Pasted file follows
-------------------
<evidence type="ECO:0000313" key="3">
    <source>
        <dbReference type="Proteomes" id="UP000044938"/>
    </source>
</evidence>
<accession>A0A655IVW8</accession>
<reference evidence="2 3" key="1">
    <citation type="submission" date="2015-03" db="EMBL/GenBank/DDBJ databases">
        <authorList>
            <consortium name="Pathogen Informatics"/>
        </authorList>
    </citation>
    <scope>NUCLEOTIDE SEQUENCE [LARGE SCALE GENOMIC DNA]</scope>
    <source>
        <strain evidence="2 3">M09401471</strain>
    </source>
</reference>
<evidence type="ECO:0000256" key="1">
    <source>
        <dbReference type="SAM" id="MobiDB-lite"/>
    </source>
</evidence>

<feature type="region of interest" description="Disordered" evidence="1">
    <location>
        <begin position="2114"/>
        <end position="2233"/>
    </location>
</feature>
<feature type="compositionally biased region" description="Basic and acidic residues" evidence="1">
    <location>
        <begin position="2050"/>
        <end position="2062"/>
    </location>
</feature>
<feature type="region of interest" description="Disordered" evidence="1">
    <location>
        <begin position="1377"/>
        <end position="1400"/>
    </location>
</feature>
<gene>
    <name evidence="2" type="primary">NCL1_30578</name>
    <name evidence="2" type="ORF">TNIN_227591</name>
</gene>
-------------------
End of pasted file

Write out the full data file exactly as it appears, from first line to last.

<evidence type="ECO:0000313" key="3">
    <source>
        <dbReference type="Proteomes" id="UP000044938"/>
    </source>
</evidence>
<accession>A0A655IVW8</accession>
<reference evidence="2 3" key="1">
    <citation type="submission" date="2015-03" db="EMBL/GenBank/DDBJ databases">
        <authorList>
            <consortium name="Pathogen Informatics"/>
        </authorList>
    </citation>
    <scope>NUCLEOTIDE SEQUENCE [LARGE SCALE GENOMIC DNA]</scope>
    <source>
        <strain evidence="2 3">M09401471</strain>
    </source>
</reference>
<evidence type="ECO:0000256" key="1">
    <source>
        <dbReference type="SAM" id="MobiDB-lite"/>
    </source>
</evidence>

<feature type="region of interest" description="Disordered" evidence="1">
    <location>
        <begin position="2114"/>
        <end position="2233"/>
    </location>
</feature>
<feature type="compositionally biased region" description="Basic and acidic residues" evidence="1">
    <location>
        <begin position="2050"/>
        <end position="2062"/>
    </location>
</feature>
<feature type="region of interest" description="Disordered" evidence="1">
    <location>
        <begin position="1377"/>
        <end position="1400"/>
    </location>
</feature>
<gene>
    <name evidence="2" type="primary">NCL1_30578</name>
    <name evidence="2" type="ORF">TNIN_227591</name>
</gene>